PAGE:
Continuing on through the museum, there is an exhibit of photos from the US’s crack epidemic, and there are the photos of black men, addicted and arrested.
Today in the U.S., coca leaf and cocaine are considered Schedule II drugs, recognized for medicinal properties and still used in some forms of medical treatment—yet still very illegal.
In South America, coca is used to combat altitude sickness—a potentially life-threatening ailment that especially affects those who ascend to high altitudes rapidly. It’s sold in corner stores, restaurants, grocery stores, bars, and hotels in Peru and Bolivia, and until recently, the U.S. embassy in La Paz recommended coca tea on their website to Americans as a safe and effective way to combat altitude sickness (until a drug policy reformer relentlessly pointed it out, exposing their gross hypocrisy.)
There are a number of challenges to coca—especially its export to the US for use in things like dietary supplements (even LiveStrong.com has a section on its health benefits): The United Nation’s Single Convention on Narcotic Drugs, which prohibits the export of coca and only recently began to allow the use of coca within Bolivia by native peoples.
Of course, there is a corporation in the United States granted a single exception: Stepan Chemical Company, which has imported thousands of tons of coca leaf in order to extract that special flavoring known world-wide in Coca-Cola. They then sell the cocaine alkaloid for pharmaceutical use.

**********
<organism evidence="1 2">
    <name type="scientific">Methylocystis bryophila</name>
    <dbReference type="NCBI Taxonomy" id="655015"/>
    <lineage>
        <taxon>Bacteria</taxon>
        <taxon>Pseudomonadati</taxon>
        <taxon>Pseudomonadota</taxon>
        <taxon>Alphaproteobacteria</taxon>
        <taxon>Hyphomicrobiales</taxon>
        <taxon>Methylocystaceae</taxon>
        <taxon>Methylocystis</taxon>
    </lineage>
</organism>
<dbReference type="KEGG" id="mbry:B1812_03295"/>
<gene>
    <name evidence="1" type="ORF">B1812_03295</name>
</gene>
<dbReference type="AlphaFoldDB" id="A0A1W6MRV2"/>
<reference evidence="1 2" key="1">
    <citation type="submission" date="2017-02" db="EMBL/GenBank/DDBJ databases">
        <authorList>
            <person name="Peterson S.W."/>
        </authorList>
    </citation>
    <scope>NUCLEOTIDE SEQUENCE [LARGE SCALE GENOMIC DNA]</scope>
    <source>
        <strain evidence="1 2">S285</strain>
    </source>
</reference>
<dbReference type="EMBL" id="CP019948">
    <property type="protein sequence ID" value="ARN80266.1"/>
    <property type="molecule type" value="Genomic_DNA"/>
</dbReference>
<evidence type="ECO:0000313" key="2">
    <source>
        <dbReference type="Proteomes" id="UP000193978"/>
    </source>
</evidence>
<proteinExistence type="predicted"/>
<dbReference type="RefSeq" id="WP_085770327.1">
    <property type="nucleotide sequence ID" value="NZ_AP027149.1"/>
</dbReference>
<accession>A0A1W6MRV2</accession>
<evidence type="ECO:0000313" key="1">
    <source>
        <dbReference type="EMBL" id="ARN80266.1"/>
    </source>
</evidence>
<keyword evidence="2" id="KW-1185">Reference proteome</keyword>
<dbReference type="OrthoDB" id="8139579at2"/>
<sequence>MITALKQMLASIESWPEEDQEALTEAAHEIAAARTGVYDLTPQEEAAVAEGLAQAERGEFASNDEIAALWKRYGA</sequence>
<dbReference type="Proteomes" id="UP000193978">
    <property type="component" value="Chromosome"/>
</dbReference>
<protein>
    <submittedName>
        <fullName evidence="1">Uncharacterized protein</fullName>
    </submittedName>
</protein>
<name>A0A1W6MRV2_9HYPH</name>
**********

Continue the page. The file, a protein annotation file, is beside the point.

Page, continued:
An exhibit at the Coca Museum includes a front-page newspaper article from 1995 declaring the U.S. had purchased 204 tons of coca leaf from Bolivia and Peru for use in Coca-Cola.
The final exhibit in the Coca Museum is a wall of photos, including one of President John F. Kennedy drinking a Coca-Cola “the symbol of the United States” and another of Fidel Castro drinking a Coca-Cola titled “Nobody is free from Coca-Cola.”
Today, coca is legal and regulated in Bolivia. President Evo Morales even has a motto, “Coca yes, cocaine no.” People in designated parts of the country are permitted to grow a specific amount of coca, for personal use and sale. The coca leaf is meant for legitimate markets—not black market cocaine trade—much like how medical marijuana is regulated and tracked in some medical marijuana states.
On the second floor of the museum is a coca cafÃ©—where you can get just about every drink with coca leaf. It’s reminiscent of the cannabis cafes of Amsterdam, and during my visit, the place was filling up with traditional hippies from Germany and the U.S.
It seems like Bolivia is on the cutting edge of treating the coca plant more rationally and compassionately than we do in the United States. Their regulation model might even be something we look to in the future of our own drug policy.
Yet, marijuana is still very much illegal in Bolivia, and not nearly as tolerated as it is in the U.S. Many people in Bolivia consider marijuana an extremely dangerous drug, and will tell you so with a wad of coca leaf in their mouth.